Let your voice be heard

Recently I started singing lessons again with a new teacher, after a couple of years’ hiatus. I love singing – I’ve been doing it for as long as I can remember, and started taking professional lessons on and off about 15 years ago. I’ve always wanted to get into performing but haven’t had the know-how or the confidence.

Some of you might be surprised that a keynote speaker lacks the confidence to perform! But singing is a very personal, vulnerable thing for me. I’ve happily belted out some karaoke tunes now and again with my friends, but singing to an audience gives me the heebie-jeebies. I don’t feel like I’m quite ready yet.

My new teacher has been coaching me with some really interesting advice on performing. She noticed that when I sing in my lesson, I’m not really singing to her. I’m just singing to myself and she is looking in. She told me to think about it like I’m communicating with her, giving her a message. She even got me to say the words of the song to her, as if I really mean them. It was a really useful exercise and gave me a lot to think about.

She said it was about letting my voice be heard, and that I’d get better when I practice singing in front of other people. I live alone, so this is hard. But I tried to imagine that there was somebody there in front of me that I was singing to. And wow, what a difference! I didn’t care about hitting the notes perfectly anymore and I was just focused on delivering my message. It felt, and sounded, so much more authentic and powerful. I felt like my voice was leaving my body and going somewhere else. I felt like I was allowed to be heard.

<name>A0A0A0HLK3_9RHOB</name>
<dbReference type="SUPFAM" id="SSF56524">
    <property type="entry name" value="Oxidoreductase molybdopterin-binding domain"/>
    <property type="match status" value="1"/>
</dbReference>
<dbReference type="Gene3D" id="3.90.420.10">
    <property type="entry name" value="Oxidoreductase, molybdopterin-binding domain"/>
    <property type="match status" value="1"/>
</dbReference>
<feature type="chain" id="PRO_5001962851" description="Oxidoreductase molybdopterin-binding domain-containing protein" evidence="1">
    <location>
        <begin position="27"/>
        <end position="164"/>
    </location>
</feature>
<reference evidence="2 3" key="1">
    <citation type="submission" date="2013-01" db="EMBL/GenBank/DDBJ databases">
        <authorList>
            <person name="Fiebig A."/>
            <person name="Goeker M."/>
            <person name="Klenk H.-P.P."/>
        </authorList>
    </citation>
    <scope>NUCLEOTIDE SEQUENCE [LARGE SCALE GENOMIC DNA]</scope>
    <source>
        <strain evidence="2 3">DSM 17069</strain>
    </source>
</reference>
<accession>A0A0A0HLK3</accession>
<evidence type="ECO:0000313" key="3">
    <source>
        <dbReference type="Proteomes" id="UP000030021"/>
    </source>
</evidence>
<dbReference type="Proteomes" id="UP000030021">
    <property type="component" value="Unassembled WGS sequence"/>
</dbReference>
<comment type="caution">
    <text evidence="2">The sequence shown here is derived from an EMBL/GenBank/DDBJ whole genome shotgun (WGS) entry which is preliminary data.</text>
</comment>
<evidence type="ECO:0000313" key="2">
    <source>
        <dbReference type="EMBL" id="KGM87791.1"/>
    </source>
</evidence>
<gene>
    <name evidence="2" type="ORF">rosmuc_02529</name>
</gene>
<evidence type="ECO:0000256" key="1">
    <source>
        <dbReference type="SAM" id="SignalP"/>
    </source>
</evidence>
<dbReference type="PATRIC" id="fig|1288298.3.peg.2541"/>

An interesting thing is that even though I let go of thinking about my technique, I found it much easier to hit the more difficult notes because I wasn’t fixated on getting it exactly right. 

It really reminded me of how I got better at public speaking. Like my singing, I was once very nervous about public speaking and it took me a long time to get better at it. One of the things which was revolutionary for me was realising that I am delivering a message to my audience, and that I have the right to be heard. Sometimes I thought to myself, this is my chance to talk for 40 minutes and nobody is allowed to interrupt me. That’s very powerful. 

I used to worry about forgetting all of the things I was going to say in my talk, and practiced again and again to memorise every word so I wouldn’t get it wrong. But when I started thinking about the message I was giving my audience, and telling them my message, getting the words exactly right wasn’t important anymore. I know what my message is, and I know how to talk to people, so as long as I remember my message it’s not so hard. In fact, these days I don’t spend nearly as much time on rehearsal. I just put together the outline of what I’m going to say, and when I practice I make sure that the narrative hits those points in the right order. The words can change a lot each time I give the talk, but the message is the same so it doesn’t matter so much.

The reason I love public speaking so much now is because it gives me an opportunity to take the stage and be heard. I’m looking forward to doing the same with my singing.

Photo by Kane Reinholdtsen on Unsplash